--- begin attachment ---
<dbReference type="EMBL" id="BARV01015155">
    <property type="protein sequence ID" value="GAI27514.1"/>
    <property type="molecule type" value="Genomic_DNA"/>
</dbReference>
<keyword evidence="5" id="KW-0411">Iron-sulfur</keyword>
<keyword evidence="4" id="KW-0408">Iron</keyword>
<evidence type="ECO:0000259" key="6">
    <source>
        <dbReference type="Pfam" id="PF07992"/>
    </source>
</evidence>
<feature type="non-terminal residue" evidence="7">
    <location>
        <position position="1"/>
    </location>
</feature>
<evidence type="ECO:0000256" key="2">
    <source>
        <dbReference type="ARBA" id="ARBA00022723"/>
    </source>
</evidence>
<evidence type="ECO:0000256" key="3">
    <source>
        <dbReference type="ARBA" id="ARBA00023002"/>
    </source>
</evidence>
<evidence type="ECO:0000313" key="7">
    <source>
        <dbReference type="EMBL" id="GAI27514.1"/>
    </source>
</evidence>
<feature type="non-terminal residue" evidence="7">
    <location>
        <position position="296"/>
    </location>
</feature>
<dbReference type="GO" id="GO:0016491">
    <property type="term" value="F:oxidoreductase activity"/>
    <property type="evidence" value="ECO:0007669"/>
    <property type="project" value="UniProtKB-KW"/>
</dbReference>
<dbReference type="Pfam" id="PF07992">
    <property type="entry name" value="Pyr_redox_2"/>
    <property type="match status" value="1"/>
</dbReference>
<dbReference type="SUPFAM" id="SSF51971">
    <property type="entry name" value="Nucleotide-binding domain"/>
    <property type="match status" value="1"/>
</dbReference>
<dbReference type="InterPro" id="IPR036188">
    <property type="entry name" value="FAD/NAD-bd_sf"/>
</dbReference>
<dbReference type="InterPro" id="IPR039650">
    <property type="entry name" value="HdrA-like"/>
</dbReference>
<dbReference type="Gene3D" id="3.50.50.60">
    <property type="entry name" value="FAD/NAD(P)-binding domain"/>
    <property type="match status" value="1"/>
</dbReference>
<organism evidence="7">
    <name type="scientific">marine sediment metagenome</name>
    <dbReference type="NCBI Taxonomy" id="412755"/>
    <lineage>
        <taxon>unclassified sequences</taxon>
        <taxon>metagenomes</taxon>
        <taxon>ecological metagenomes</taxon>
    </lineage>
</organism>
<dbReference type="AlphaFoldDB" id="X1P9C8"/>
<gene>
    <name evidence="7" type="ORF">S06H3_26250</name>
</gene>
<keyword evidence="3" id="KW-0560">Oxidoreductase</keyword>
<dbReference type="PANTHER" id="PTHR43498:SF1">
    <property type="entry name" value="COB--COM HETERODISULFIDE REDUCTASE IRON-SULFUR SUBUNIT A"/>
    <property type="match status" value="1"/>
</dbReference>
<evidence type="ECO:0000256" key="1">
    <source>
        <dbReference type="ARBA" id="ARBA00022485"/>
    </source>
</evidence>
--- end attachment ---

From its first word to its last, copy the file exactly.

<dbReference type="EMBL" id="BARV01015155">
    <property type="protein sequence ID" value="GAI27514.1"/>
    <property type="molecule type" value="Genomic_DNA"/>
</dbReference>
<keyword evidence="5" id="KW-0411">Iron-sulfur</keyword>
<keyword evidence="4" id="KW-0408">Iron</keyword>
<evidence type="ECO:0000259" key="6">
    <source>
        <dbReference type="Pfam" id="PF07992"/>
    </source>
</evidence>
<feature type="non-terminal residue" evidence="7">
    <location>
        <position position="1"/>
    </location>
</feature>
<evidence type="ECO:0000256" key="2">
    <source>
        <dbReference type="ARBA" id="ARBA00022723"/>
    </source>
</evidence>
<evidence type="ECO:0000256" key="3">
    <source>
        <dbReference type="ARBA" id="ARBA00023002"/>
    </source>
</evidence>
<evidence type="ECO:0000313" key="7">
    <source>
        <dbReference type="EMBL" id="GAI27514.1"/>
    </source>
</evidence>
<feature type="non-terminal residue" evidence="7">
    <location>
        <position position="296"/>
    </location>
</feature>
<dbReference type="GO" id="GO:0016491">
    <property type="term" value="F:oxidoreductase activity"/>
    <property type="evidence" value="ECO:0007669"/>
    <property type="project" value="UniProtKB-KW"/>
</dbReference>
<dbReference type="Pfam" id="PF07992">
    <property type="entry name" value="Pyr_redox_2"/>
    <property type="match status" value="1"/>
</dbReference>
<dbReference type="SUPFAM" id="SSF51971">
    <property type="entry name" value="Nucleotide-binding domain"/>
    <property type="match status" value="1"/>
</dbReference>
<dbReference type="InterPro" id="IPR036188">
    <property type="entry name" value="FAD/NAD-bd_sf"/>
</dbReference>
<dbReference type="InterPro" id="IPR039650">
    <property type="entry name" value="HdrA-like"/>
</dbReference>
<dbReference type="Gene3D" id="3.50.50.60">
    <property type="entry name" value="FAD/NAD(P)-binding domain"/>
    <property type="match status" value="1"/>
</dbReference>
<organism evidence="7">
    <name type="scientific">marine sediment metagenome</name>
    <dbReference type="NCBI Taxonomy" id="412755"/>
    <lineage>
        <taxon>unclassified sequences</taxon>
        <taxon>metagenomes</taxon>
        <taxon>ecological metagenomes</taxon>
    </lineage>
</organism>
<dbReference type="AlphaFoldDB" id="X1P9C8"/>
<gene>
    <name evidence="7" type="ORF">S06H3_26250</name>
</gene>
<keyword evidence="3" id="KW-0560">Oxidoreductase</keyword>
<dbReference type="PANTHER" id="PTHR43498:SF1">
    <property type="entry name" value="COB--COM HETERODISULFIDE REDUCTASE IRON-SULFUR SUBUNIT A"/>
    <property type="match status" value="1"/>
</dbReference>
<evidence type="ECO:0000256" key="1">
    <source>
        <dbReference type="ARBA" id="ARBA00022485"/>
    </source>
</evidence>